Stress: Men and Women Handle It Differently

Stress. Everyone deals with it on almost daily basis. Often, we don’t even notice it. Stress helps people function when faced with a situation that threatens to disrupt their perceived balance. It is also a psychobiological mechanism that helps individuals function and interact with others in positive ways. Yes, stress can be positive, in small amounts. Too much stress, however, not only negatively affects personal health, but also can negatively influence relationships with others, especially for men.

It turns out that men and women handle stress very differently. Researchers were surprised to learn that when stressed, males were less able to distinguish their emotions and intentions from those of others, tending to be ego centered and less social, while women were the opposite and pro-social. The original hypothesis was that participants would be egocentric and less empathic, despite gender.

The study was recently published in the journal Psychoneuroendocrinology. Researcher Giorgia Silani from the International School for Advanced Studies (SISSA) of Trieste, Italy, explains:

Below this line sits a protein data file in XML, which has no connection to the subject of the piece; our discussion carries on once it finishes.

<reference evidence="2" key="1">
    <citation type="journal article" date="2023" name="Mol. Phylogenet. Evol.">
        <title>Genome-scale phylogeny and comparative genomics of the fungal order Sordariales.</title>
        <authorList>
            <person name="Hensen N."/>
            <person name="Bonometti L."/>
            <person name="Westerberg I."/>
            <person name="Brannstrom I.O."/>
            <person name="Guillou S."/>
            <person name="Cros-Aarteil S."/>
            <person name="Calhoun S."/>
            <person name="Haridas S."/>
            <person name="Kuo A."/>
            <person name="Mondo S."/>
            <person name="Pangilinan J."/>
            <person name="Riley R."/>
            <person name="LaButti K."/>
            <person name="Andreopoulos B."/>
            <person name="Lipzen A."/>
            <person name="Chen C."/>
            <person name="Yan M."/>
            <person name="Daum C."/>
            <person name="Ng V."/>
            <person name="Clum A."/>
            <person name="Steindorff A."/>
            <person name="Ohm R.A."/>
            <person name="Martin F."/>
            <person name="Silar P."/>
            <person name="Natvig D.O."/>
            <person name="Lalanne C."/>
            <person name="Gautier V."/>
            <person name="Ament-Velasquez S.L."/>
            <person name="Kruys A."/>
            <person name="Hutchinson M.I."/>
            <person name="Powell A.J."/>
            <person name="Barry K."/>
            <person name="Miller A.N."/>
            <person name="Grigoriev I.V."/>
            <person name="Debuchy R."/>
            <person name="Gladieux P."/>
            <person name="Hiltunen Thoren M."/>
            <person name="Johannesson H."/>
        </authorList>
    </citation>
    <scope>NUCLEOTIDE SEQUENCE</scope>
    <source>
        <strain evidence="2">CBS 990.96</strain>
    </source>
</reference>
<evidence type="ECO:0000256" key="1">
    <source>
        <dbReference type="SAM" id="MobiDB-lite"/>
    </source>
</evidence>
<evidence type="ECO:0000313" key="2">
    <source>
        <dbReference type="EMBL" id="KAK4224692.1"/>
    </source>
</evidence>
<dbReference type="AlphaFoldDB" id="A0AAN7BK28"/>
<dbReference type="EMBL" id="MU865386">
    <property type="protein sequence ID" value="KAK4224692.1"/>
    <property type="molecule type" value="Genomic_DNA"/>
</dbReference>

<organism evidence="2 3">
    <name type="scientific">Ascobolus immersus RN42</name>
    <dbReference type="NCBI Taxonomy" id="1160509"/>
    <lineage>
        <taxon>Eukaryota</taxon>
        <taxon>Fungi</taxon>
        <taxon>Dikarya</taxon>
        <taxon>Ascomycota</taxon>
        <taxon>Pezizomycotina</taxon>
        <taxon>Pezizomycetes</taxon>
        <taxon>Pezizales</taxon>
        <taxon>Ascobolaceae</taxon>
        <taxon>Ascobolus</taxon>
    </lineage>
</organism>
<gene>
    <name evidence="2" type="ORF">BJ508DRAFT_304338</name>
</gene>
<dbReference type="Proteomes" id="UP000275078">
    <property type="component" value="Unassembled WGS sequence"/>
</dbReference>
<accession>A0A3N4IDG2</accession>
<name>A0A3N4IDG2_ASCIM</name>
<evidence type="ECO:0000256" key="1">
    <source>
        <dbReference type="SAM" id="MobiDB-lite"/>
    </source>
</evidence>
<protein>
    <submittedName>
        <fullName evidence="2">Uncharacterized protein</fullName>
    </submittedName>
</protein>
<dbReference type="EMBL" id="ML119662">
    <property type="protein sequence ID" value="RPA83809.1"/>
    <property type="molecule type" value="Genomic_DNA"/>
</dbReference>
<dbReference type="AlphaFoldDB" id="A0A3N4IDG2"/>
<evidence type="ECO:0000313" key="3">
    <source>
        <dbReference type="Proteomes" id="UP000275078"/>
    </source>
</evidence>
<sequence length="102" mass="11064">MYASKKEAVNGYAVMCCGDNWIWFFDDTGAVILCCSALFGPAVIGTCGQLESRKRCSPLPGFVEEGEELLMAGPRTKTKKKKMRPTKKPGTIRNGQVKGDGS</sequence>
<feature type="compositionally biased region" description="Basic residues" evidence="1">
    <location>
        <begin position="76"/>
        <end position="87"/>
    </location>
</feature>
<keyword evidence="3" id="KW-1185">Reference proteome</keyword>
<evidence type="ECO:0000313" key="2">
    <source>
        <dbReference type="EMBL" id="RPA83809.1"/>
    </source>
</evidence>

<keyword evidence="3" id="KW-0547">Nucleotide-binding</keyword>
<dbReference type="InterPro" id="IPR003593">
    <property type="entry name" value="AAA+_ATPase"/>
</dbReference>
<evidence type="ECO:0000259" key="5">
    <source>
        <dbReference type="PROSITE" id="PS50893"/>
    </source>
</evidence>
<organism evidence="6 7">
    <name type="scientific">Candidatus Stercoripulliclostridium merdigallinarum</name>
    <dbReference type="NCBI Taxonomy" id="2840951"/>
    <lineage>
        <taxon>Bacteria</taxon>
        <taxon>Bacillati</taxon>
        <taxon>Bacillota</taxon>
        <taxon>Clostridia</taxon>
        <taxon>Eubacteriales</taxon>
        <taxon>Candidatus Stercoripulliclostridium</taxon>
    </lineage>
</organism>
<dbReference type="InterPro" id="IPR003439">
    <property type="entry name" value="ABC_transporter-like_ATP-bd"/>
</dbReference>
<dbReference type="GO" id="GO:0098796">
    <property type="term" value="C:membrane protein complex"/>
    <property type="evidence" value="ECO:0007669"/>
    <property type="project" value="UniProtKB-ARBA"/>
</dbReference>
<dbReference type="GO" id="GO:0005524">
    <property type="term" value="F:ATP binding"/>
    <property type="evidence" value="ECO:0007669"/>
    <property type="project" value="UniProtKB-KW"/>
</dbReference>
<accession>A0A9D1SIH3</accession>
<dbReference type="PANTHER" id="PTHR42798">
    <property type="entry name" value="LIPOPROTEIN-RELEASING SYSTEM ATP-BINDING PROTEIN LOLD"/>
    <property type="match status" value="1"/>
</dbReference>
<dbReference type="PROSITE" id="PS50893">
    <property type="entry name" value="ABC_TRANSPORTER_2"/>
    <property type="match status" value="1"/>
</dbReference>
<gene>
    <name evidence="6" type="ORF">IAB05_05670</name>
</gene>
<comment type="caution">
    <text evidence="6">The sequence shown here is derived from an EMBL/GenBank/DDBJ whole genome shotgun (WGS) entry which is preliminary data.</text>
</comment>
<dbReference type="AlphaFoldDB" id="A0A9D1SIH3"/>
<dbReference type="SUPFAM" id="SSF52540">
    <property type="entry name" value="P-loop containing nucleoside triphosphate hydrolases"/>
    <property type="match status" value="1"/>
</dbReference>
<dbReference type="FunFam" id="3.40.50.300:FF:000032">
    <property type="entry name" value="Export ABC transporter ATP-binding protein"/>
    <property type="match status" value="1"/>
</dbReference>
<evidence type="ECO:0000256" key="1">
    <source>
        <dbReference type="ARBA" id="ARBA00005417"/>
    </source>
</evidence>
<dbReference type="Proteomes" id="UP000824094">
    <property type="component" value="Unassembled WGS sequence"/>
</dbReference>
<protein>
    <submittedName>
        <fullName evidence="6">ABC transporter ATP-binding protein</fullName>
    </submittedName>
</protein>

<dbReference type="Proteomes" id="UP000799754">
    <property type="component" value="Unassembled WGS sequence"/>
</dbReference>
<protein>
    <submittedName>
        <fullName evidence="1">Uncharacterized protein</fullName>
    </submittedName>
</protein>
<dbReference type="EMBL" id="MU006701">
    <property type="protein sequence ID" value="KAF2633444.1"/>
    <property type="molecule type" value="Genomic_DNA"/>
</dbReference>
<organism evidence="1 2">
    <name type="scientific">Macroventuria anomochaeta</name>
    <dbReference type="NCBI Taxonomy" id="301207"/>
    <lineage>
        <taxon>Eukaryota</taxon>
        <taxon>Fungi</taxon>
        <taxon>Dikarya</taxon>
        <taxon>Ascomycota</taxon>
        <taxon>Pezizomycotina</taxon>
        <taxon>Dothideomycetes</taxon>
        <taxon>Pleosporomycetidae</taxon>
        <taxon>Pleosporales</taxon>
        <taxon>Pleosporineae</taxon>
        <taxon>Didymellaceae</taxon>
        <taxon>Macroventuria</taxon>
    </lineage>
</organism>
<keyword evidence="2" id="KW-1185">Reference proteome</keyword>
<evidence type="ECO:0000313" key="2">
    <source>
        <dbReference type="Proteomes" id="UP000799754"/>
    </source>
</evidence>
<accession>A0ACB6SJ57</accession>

“There’s a subtle boundary between the ability to identify with others and take on their perspective – and therefore be empathetic – and the inability to distinguish between self and other, thus acting egocentrically. To be truly empathetic and behave more prosocial is important to maintain the ability to distinguish between self and other, and stress appears to play an important role in this.”

The research involved participants divided into two equal groups of men and women who were exposed to stress in a laboratory setting. Motor, emotional, and cognitive skills were measured.

“What we observed was that stress worsens the performance of men in all three types of tasks. The opposite is true for women,” explains Silani. 

The gender difference might be physiologically explained by previous studies that found women under stress had higher levels of oxytocin than men under similar stress condition. Social behavior has a strong connection to the hormone oxytocin. Women may also be able to apply social strategies better under stress than men do.

Stress can ruin lives by causing major damage to your health, mood, productivity, relationships, and quality of life. Discuss your concerns and symptoms with your medical practitioner to find positive answers to relieving stress.



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